Get on board, get on board, damn it! Many of you probably will remember the telephone call from the Coastguard to Schiettino, in which the enraged captain De Falco ordered captain Schiettino to return to the ship from his lifeboat after he abandoned the Costa Concordia while almost 100 people were still on board. That order, spoken by De Falco in coloured Italian words, soon become a motto in Italy, and then spread through YouTube and Facebook across the world. “Italy wants to have steady nerves because we have already done the cabaret route” the Corriere della Sera columnist, Beppe Severgnini said.

A night of errors and lies

The 952 ft. length Italian cruise ship Costa Concordia was sailing off Isola del Giglio, Tuscany on 13th January 2012 carrying 4,252 people on board, having just left the harbour of Civitavecchia towards Savona, for a several - days planned cruise across Mediterranean sea. 

At 9:45 PM, during a deviation from the computer-programmed route token by captain Francesco Schiettino for an unofficial “touristic-salute” to the local inhabitants, the ship struck her port side on a reef, causing a 70 metre tear in the ship’s hull. As soon as water started to flood the engine rooms, the ship lost her propulsive power and commenced to shift only by means of inertia. Notwithstanding, Schiettino decided not to notify the nearby port authorities of collision and tried to resume the original route – investigation later revealed this decision to be crucial in the disaster. The SOS was only sent 40 minutes after the impact just as the Concordia was progressively increasing the tilt starboard and running aground in proximity to the coast of the island. The captain Schiettino ordered the ship to be abandoned and Coastguard vessels were sent to the rescue. However, during the rescue operation the captain left the ship jumping into a lifeboat when there were still almost hundred persons on board. Then, the phone call from the captain De Falco to Schiettino occurred, in which the latter was colourfully asked to go on board in order to supervise the rescue. He refused: “do you realize it’s dark out here and we can’t see anything?” Schiettino defended. “What do you want to do? Do you want to go home? It’s dark so you want to go home?” De Falco replied sarcastically.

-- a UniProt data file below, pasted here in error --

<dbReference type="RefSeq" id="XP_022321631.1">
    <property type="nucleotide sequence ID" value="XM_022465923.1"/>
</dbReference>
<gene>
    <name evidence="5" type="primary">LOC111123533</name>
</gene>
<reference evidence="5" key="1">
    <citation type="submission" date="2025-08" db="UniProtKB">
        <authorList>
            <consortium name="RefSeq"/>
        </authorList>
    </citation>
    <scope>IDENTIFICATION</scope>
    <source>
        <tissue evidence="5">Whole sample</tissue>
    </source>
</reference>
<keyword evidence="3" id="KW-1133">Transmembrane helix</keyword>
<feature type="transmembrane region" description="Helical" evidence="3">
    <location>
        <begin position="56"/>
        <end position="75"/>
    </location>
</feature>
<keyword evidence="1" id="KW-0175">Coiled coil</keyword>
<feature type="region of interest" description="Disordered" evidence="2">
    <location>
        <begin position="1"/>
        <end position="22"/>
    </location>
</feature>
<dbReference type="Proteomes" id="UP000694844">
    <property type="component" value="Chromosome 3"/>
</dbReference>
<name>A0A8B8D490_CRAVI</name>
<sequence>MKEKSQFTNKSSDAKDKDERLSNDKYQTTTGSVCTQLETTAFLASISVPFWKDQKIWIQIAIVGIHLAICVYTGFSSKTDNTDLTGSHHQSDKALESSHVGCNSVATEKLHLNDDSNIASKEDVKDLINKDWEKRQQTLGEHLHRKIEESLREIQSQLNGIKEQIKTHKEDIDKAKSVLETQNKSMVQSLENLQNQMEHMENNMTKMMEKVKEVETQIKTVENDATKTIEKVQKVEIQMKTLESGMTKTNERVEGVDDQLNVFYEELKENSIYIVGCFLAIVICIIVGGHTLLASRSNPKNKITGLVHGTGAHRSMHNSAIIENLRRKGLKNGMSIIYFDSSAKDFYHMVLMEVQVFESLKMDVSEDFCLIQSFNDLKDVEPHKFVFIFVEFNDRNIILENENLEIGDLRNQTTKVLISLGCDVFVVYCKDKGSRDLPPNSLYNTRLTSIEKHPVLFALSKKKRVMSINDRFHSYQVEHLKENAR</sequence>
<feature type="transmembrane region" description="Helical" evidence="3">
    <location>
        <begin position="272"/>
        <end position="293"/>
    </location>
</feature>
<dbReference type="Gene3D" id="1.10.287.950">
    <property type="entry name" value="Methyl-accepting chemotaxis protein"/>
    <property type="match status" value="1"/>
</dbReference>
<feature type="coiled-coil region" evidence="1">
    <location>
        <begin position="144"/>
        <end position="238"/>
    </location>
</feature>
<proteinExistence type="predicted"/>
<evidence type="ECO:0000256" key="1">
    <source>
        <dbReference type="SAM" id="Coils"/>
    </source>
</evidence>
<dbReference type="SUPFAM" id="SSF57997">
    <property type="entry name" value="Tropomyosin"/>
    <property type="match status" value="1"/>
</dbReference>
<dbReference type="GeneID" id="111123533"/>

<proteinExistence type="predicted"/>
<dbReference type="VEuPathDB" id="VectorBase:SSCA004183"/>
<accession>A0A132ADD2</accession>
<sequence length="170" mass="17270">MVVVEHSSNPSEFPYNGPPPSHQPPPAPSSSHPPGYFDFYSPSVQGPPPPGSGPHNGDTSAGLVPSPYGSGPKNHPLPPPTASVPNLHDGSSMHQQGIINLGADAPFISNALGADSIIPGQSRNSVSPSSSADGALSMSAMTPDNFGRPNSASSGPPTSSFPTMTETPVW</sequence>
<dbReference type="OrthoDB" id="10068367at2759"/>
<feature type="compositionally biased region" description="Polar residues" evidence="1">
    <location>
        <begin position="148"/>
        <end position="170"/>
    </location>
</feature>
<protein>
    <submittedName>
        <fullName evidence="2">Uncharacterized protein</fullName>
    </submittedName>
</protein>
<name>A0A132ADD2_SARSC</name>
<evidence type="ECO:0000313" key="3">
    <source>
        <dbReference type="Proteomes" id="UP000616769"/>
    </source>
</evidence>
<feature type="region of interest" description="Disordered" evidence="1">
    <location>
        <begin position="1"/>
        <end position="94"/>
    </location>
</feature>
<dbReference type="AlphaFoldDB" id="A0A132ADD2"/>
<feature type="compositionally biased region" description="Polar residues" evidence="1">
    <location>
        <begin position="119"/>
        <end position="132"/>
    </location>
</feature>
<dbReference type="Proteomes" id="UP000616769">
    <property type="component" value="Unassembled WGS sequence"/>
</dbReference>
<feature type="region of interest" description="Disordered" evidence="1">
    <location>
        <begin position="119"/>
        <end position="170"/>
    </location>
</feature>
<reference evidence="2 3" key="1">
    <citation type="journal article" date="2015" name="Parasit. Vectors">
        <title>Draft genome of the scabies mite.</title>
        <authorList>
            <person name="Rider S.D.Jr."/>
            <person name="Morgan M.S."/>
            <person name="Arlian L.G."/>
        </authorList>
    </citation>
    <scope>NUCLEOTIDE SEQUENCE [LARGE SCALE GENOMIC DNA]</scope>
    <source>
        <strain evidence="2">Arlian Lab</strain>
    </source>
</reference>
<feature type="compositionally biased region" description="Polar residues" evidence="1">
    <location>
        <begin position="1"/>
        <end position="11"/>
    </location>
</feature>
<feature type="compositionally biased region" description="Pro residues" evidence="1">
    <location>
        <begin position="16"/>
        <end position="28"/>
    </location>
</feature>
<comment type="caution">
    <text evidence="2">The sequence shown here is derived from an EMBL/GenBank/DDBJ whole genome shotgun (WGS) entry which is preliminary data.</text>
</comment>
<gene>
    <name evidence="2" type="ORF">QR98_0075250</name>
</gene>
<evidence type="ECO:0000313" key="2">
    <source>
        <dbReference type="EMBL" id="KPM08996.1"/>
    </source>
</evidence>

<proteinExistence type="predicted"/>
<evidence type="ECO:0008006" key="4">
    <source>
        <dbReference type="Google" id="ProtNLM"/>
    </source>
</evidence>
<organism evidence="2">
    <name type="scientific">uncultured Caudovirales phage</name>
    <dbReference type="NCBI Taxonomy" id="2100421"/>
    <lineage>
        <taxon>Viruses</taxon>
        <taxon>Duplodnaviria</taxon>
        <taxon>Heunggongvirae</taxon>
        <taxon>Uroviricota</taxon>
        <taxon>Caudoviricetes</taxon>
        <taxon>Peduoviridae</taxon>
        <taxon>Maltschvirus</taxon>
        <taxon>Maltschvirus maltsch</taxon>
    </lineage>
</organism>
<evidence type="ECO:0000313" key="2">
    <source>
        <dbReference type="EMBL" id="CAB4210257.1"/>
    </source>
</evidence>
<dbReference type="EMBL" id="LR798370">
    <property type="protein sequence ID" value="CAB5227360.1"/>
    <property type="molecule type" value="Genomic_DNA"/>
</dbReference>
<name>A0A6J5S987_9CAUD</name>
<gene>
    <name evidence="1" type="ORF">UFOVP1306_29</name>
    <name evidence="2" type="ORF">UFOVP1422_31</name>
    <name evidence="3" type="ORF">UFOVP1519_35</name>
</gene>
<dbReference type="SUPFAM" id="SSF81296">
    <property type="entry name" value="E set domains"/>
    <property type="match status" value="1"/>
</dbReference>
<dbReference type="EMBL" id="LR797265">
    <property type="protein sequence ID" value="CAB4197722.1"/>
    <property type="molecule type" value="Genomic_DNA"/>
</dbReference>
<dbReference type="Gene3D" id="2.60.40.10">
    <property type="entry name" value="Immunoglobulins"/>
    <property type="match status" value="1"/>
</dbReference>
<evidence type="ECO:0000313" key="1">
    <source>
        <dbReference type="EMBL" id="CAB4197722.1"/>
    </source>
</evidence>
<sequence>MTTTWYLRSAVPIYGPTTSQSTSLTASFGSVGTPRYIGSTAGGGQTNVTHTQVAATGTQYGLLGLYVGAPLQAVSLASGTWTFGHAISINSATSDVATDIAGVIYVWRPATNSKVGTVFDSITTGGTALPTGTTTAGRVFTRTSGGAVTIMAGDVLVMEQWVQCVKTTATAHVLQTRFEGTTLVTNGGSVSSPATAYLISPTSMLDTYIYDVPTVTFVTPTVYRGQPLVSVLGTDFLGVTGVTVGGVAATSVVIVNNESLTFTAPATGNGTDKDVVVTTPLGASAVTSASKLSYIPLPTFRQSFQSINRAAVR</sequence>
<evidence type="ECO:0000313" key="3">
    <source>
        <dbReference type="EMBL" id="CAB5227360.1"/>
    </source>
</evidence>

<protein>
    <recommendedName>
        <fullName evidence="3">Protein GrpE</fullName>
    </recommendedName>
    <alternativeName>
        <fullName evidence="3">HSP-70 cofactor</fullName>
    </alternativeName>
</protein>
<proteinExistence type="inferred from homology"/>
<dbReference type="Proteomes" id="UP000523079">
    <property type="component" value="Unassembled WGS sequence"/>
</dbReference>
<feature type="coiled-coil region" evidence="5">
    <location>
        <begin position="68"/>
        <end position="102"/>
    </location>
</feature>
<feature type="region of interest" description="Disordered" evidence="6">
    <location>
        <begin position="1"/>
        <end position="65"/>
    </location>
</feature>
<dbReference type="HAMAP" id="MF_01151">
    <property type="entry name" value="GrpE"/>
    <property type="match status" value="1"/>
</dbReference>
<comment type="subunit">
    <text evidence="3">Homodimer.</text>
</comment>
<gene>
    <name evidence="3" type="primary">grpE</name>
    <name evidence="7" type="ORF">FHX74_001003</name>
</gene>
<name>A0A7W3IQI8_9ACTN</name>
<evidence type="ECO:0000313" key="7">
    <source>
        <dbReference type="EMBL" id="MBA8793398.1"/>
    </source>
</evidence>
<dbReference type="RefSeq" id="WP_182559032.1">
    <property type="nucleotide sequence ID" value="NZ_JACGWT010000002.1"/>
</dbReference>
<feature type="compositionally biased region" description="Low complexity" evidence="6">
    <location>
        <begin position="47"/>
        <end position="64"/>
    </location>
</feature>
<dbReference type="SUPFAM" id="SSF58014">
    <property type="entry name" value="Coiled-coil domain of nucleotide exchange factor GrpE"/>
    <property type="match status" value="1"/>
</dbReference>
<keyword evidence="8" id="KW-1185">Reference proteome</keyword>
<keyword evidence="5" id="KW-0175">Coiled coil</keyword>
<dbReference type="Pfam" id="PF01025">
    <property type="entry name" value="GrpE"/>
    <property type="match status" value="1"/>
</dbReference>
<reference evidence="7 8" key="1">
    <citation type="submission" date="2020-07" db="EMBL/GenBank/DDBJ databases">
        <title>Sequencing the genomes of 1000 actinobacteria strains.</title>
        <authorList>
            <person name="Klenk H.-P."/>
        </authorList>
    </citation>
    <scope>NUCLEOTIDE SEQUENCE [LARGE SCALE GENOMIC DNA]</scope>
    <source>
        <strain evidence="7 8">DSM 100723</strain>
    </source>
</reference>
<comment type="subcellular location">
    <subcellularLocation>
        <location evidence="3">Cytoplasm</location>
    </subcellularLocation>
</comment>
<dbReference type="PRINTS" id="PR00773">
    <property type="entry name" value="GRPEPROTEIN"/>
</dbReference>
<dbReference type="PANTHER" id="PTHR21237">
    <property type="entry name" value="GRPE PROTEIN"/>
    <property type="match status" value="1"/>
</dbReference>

During the six-hour evacuation carried by the Coastguard most passengers were brought ashore, although 32 people lost their lives in the Italian waters – one of the two missing bodies were found a few months ago during the refloating of the ship. 

Today, two years after that dreadful night, after the shouts and panicking has ceased, it remains a million dollar wreck-business, capable of attracting maritime industry giants which had contracted what is expected to be the biggest salvage operation ever attempted. As of September 2013 the salvage has cost over $800 million.

Who is paying for that tragedy?

The trial in which Schiettino faces charges of manslaughter, causing a maritime disaster and abandoning ship is still on going. However, on July 2013 five people were found guilty of manslaughter, negligence and shipwreck - the company’s crisis director, the cabin service director and three crew members - receiving sentences between one and two years. The position of the captain seems to be much more severe, who will face up to 20 years in prison if convicted. Furthermore, at the last hearing in October 2013, the Moldovan dancer Domncia Cemortan, who was on the bridge with Schiettino testified to be in a romantic relationship with the captain and that she was with him when the disaster occurred. Could her lovely presence have generated a distraction for the captain or is this only a matter for tabloids and gossip?
However, soon after the tragedy another legal battle took place. Passengers are seeking compensation at least to ease the pains of a nightmare that they will never forget. 

In order to try to keep at bay individual lawsuits Carnival Cruise Lines – Costa Cruise’s holding company - offered 11,000 euro per passenger compensation plus any extra refunds after reaching an agreement with some consumer groups coordinated by Astoi Confindustria Viaggi. Nevertheless, Codacons association did not sign the agreement, regarding the proposed settlement as “insulting” and suggesting not taking the offer. Only around one third of passengers accepted the deal.

Thus, the American law firm Proner & Proner, Codacons and Bern Law Firm filed a class-action lawsuit together in Miami (where Carnival group is headquartered) considered as the proper place of jurisdiction and for sure a better legal battleground. The team, representing two Italian and four American passengers, stated to possess valid element to avoid the exception of “forum non convenies” - the doctrine employed when the court chosen by the plaintiff is inconvenient for witnesses or poses an undue hardship on the defendants, who must petition the court for an order transferring the case to a more convenient court. The claim, for which the firms will bear all expenses until the final verdict in return for 40% contingency fee, accounted for $10 million damage and $450 million punitive damages – in accordance with the Italian civil code. 

On the other hand, another claim was filed in the country of the disaster, whereby the lawyer Giulia Bongiorno gathered about 50 survivors for a class-action lawsuit seeking about $160,000 each, including material damages (physical damages, lost properties) but also moral ones (such as fear and terror suffered). However, those are not the only class-actions commenced and many others survivors joined to them.
Indeed, there will be a lot of work to do for the Carnival and Costa Cruise lawyers in the next few years if they want to make the passengers regret not having accepted the 11,000-euro offer.

Author: Lorenzo Macchi